The iLumina project hired students to catalog the library’s digital resources. Beginning early in the development effort, 2000–2001, the cataloging process sought out digital resources submitted by some of our members. It informed us about the arrangement of the input form, difficulties with vocabularies, errors in programming, and standardization of metadata appearance. We used this information to create the final versions of the metadata specification, input form, metadata page, and organization of iLumina’s resources. This work, completed in 2002, included an initial set of 200 learning resources contributed by the development team. Limiting the number of resources at this stage made it easier to make global changes to the metadata.

The metadata review process is simple and efficient. Resources submitted to iLumina are initially categorized as submitted and not available to the public. From a pending-items list, the iLumina librarian views the resource, metadata, and date submitted, then forwards the resource to the appropriate discipline editor for review. The discipline editor receives an email message with a link to the review materials. The review itself includes 22 questions in three categories: metadata, content, and technical. The reviewer then emails completed review forms to the discipline editor. The editor checks the status of the review and determines whether the resource is acceptable, accepted with revisions, or rejected. Once the resource is reviewed, it is tagged with its status. For a review flowchart, sample review checklist, and review summary see

Usability is a major consideration in presenting information on the iLumina Web site. In addition to adhering to best practices for usability and accessibility, as well as to addressing feedback from end users, the iLumina Web site was scrutinized at our request in 2002 by two independent, outside usability studies, one by a group at Virginia Tech, the other by a group at the University of North Carolina Chapel Hill.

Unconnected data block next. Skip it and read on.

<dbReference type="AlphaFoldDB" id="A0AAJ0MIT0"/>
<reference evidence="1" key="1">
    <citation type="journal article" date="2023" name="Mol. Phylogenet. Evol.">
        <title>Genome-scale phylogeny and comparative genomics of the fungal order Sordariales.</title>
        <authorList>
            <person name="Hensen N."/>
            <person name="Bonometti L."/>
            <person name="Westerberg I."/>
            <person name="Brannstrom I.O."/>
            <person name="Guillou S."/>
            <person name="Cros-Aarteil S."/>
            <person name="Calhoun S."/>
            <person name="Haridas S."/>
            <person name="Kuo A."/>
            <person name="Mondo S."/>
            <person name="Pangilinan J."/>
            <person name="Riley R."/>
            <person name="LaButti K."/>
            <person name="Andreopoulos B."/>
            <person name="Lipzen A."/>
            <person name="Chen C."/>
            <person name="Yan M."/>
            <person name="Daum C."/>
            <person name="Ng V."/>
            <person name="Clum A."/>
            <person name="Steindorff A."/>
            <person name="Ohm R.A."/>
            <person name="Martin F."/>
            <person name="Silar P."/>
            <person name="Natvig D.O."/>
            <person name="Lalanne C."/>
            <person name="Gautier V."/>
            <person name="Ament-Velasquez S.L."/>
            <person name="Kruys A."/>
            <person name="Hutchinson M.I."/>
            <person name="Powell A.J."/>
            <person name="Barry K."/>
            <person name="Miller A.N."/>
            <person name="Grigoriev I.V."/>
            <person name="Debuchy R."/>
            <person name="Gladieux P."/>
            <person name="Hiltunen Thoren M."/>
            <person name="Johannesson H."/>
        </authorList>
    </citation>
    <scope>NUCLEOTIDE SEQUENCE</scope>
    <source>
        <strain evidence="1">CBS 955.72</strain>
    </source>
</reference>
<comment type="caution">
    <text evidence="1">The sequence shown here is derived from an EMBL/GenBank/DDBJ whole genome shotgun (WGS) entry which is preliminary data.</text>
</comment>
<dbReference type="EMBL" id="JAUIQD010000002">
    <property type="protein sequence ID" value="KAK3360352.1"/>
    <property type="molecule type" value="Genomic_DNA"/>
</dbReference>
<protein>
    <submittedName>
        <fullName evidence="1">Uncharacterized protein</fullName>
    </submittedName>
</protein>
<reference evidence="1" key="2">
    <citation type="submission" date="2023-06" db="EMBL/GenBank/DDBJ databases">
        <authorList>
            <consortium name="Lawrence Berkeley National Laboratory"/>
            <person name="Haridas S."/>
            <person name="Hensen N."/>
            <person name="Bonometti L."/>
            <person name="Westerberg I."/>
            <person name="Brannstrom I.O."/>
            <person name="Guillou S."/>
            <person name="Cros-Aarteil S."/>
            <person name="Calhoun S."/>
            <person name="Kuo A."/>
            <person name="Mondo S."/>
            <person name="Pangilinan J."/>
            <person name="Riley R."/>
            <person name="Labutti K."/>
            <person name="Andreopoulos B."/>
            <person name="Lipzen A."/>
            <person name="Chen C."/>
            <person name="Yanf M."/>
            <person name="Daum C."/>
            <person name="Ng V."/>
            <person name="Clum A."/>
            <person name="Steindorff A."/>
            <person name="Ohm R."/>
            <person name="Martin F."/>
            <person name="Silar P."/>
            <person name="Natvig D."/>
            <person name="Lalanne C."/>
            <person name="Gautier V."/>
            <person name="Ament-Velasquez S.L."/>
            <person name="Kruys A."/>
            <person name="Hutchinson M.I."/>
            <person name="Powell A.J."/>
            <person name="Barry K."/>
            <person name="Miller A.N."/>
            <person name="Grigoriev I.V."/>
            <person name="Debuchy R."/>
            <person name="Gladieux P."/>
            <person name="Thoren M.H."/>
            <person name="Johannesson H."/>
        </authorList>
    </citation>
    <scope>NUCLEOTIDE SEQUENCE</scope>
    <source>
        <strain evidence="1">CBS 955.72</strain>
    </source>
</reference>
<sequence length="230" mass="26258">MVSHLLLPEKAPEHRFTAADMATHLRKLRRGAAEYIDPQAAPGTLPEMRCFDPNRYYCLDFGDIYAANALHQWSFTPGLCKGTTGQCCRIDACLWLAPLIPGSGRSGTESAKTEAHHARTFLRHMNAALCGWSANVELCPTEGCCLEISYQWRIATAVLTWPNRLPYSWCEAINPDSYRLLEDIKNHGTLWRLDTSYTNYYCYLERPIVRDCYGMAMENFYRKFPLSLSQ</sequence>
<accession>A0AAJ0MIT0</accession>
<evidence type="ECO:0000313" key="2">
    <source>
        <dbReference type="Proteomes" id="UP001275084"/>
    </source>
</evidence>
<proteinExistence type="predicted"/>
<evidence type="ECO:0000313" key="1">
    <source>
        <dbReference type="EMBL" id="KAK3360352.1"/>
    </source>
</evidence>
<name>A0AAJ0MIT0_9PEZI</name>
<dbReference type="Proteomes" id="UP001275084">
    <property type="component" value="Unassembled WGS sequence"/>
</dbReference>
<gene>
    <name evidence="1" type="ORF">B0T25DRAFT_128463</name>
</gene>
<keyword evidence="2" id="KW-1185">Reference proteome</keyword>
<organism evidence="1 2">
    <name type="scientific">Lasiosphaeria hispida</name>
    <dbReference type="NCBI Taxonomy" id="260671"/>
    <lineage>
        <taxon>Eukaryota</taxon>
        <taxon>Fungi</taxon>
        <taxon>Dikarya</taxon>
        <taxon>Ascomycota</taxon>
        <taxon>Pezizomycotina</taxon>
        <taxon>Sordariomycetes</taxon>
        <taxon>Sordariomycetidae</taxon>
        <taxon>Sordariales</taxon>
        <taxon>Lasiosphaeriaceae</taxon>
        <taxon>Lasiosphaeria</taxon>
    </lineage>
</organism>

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International efforts continue on the specification and use of the LOM standard, including its various data models; implementation efforts are also under way. We find certain parts of LOM useful for describing resources to be added to the iLumina library, as both an individual collection and as part of a distributed digital library, the National Science Digital Library, funded by the National Science Foundation.

Do LOM benefits outweigh LOM costs, especially when compared to the DC minimal-metadata approach? The following paragraphs cover eight propositions based on the iLumina implementation. Several follow directly from the experience discussed earlier. Others are generalizations suggested, though not fully established, by our effort defining metadata language for incorporating library resources. We include them here because they represent broad claims that still need to be refined and tested by future implementations of metadata standards, including LOM and DC.